Marks of Identity, 1966
Álvaro Mendiola (AHL-vah-roh mehn-dee-OH-lah), a heavy-drinking, thirty-two-year-old photographer and maker of documentary films, loosely based on the author. After a voluntary exile of ten years in France, he returns to Spain to reconstruct his past, which is bound up inextricably with contemporary Spanish history. His conflict in this journey is his conflict with Spain—he can feel his full identity only in Spain, where he was born and reared, but he cannot live there, tolerating a Fascist regime and a narrow-minded, self-righteous culture. From his childhood home, he revisits his life. He was a pious child who grew into a spiritually indifferent adult, the son of a fading hidalgo family with a now-dissolved colonial estate in Cuba. He matures slowly, goes to school, and becomes associated loosely with political radicalism. More a poet than an activist, he is depressed and alienated by totalitarian culture and eventually leaves Spain to live and work in France. There, he meets Dolores, who becomes his lover. In 1958, he releases a documentary on emigration from Spain, which is impounded by the Spanish Civil Guard, on the ground that it is “anti-Spanish.” Around this time, he experiences a fainting spell on a Paris street, the first indication of a heart condition that threatens his life and eventually prompts his return to Spain.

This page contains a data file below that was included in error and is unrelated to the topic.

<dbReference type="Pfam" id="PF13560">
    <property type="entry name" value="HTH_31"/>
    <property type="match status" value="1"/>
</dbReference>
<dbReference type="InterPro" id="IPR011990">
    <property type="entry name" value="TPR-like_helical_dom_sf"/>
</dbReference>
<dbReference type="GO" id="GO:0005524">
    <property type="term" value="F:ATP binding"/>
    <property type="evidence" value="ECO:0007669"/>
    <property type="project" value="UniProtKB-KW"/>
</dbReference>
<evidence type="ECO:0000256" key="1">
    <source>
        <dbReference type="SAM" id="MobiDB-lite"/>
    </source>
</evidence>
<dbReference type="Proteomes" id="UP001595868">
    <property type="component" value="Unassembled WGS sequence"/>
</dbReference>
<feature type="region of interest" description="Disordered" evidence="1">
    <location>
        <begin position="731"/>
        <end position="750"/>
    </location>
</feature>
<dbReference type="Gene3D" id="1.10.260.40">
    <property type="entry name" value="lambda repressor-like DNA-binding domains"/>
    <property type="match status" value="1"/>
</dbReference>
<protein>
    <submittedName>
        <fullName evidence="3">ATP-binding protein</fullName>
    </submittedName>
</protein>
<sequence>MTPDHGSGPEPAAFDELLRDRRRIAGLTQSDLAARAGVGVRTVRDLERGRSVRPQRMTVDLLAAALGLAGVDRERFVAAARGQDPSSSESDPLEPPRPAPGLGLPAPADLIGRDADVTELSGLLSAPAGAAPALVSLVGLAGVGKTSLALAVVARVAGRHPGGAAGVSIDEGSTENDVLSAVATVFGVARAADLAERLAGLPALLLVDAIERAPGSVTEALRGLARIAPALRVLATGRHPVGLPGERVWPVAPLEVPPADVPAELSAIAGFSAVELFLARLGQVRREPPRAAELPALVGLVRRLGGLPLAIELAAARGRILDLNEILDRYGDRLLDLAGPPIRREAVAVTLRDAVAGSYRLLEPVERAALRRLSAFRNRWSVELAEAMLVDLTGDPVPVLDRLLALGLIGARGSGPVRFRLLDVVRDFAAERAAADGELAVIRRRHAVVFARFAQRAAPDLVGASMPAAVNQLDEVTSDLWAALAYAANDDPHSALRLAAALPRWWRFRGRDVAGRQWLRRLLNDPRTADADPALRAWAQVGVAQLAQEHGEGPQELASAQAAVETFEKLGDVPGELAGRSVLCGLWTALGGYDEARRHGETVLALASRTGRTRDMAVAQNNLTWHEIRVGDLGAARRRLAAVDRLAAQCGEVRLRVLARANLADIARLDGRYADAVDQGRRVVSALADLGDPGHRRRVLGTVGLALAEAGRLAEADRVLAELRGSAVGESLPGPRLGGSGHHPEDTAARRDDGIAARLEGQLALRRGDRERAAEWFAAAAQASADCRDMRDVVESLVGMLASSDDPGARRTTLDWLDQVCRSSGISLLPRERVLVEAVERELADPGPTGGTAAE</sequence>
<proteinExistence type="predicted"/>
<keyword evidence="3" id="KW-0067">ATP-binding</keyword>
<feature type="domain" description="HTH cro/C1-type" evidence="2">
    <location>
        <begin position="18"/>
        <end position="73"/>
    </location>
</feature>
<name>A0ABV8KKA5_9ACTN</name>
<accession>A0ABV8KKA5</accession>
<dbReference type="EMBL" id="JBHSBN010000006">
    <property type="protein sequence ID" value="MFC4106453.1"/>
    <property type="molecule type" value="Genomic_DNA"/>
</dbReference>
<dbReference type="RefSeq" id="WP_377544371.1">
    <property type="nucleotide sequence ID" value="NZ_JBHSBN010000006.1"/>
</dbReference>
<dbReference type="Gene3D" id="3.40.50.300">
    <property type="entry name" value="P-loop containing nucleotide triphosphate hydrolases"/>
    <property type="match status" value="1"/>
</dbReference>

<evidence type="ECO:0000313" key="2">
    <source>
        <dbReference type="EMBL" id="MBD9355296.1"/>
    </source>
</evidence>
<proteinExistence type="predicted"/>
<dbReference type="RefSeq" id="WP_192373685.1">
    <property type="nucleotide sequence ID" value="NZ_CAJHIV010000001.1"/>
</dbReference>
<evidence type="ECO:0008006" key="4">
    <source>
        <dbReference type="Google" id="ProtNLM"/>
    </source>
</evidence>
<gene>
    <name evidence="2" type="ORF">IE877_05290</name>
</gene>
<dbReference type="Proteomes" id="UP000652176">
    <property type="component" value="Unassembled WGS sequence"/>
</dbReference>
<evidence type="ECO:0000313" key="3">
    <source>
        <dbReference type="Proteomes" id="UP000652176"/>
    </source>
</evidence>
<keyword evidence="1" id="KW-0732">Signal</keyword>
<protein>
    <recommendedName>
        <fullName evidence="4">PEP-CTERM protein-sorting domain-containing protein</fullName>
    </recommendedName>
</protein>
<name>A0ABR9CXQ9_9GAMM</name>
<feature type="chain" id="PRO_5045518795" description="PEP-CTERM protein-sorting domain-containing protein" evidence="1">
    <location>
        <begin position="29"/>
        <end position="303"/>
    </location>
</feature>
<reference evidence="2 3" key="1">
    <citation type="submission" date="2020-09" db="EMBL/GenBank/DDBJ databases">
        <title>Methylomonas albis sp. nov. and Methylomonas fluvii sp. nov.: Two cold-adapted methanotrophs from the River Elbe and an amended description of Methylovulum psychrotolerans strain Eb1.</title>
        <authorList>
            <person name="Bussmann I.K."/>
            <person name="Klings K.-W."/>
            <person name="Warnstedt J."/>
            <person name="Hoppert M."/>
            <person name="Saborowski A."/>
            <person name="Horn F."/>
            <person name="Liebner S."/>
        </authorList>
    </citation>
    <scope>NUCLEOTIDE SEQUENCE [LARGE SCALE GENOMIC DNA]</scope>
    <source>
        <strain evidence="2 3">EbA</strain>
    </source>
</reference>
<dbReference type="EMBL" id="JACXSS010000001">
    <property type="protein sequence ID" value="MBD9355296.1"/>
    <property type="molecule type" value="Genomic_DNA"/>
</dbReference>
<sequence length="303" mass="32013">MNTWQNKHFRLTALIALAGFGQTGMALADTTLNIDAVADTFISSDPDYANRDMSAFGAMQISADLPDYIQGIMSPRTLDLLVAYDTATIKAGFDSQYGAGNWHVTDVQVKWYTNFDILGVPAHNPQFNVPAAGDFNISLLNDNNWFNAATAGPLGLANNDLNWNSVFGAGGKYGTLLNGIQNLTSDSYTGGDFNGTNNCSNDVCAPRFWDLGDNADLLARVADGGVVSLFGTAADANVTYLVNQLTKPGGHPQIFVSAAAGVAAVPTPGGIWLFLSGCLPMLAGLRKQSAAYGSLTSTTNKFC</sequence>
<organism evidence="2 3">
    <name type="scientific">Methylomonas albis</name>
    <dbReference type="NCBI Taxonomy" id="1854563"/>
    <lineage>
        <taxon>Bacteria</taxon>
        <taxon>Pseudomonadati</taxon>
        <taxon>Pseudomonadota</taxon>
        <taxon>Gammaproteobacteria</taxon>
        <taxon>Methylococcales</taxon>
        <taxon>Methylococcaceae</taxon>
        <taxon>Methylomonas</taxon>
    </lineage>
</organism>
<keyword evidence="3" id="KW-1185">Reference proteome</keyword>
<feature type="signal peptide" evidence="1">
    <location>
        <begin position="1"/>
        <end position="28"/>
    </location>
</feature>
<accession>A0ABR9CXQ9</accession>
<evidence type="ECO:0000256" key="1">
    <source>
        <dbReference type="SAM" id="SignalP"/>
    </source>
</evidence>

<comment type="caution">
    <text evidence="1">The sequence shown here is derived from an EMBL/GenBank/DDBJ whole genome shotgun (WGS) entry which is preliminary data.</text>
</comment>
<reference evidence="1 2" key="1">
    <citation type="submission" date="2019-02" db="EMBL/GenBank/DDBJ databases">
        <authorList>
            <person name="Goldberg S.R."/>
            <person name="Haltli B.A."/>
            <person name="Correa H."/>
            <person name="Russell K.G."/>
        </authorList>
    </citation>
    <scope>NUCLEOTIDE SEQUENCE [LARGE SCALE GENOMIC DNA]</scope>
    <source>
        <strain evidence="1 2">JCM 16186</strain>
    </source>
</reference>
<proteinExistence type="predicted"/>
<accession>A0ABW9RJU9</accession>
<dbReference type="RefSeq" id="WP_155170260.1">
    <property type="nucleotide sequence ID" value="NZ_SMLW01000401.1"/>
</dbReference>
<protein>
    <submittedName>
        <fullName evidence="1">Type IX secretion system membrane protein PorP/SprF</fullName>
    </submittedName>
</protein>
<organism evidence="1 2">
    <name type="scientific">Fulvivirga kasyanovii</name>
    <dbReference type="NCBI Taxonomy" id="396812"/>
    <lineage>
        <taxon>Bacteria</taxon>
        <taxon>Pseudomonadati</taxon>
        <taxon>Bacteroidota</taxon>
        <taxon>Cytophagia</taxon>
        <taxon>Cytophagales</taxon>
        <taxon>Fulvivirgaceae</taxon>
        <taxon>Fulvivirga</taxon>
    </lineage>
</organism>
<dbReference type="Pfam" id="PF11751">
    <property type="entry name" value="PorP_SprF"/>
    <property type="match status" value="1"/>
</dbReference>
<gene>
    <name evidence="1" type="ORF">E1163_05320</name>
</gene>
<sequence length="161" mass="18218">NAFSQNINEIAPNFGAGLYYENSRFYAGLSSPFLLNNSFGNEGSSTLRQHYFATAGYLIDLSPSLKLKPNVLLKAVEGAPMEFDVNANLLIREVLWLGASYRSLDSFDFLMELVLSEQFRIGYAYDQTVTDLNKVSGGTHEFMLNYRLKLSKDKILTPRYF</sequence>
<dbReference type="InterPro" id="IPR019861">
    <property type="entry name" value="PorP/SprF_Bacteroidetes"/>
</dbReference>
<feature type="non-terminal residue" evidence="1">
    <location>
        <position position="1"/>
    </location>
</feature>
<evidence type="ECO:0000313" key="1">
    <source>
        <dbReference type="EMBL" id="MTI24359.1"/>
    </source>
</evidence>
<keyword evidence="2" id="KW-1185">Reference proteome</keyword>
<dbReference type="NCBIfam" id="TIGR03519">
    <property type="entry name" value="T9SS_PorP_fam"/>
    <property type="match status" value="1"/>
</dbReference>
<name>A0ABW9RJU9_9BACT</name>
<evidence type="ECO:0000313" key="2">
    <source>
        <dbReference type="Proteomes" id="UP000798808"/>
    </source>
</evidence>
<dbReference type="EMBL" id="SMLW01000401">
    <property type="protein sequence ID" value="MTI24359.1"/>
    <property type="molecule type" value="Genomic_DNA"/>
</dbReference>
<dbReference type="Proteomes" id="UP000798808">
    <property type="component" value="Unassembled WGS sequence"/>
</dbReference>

Antonio Ramírez Trueba
Antonio Ramírez Trueba (rah-MEE-rehs trew-EH-bah), a school friend of Álvaro, a Marxist law student who is arrested for having Communist sympathies and is imprisoned, then later kept under extended house arrest in his hometown. He functions as an alter ego to Álvaro.
Dolores, Álvaro’s lover, the daughter of émigrés living in Mexico. She meets Álvaro in Paris at a boardinghouse, where Álvaro, who is eavesdropping, learns that she is behind on her rent. He pays her rent, she finds out, and after an initial misunderstanding, they become lovers. She cares for him during his convalescence in Barcelona.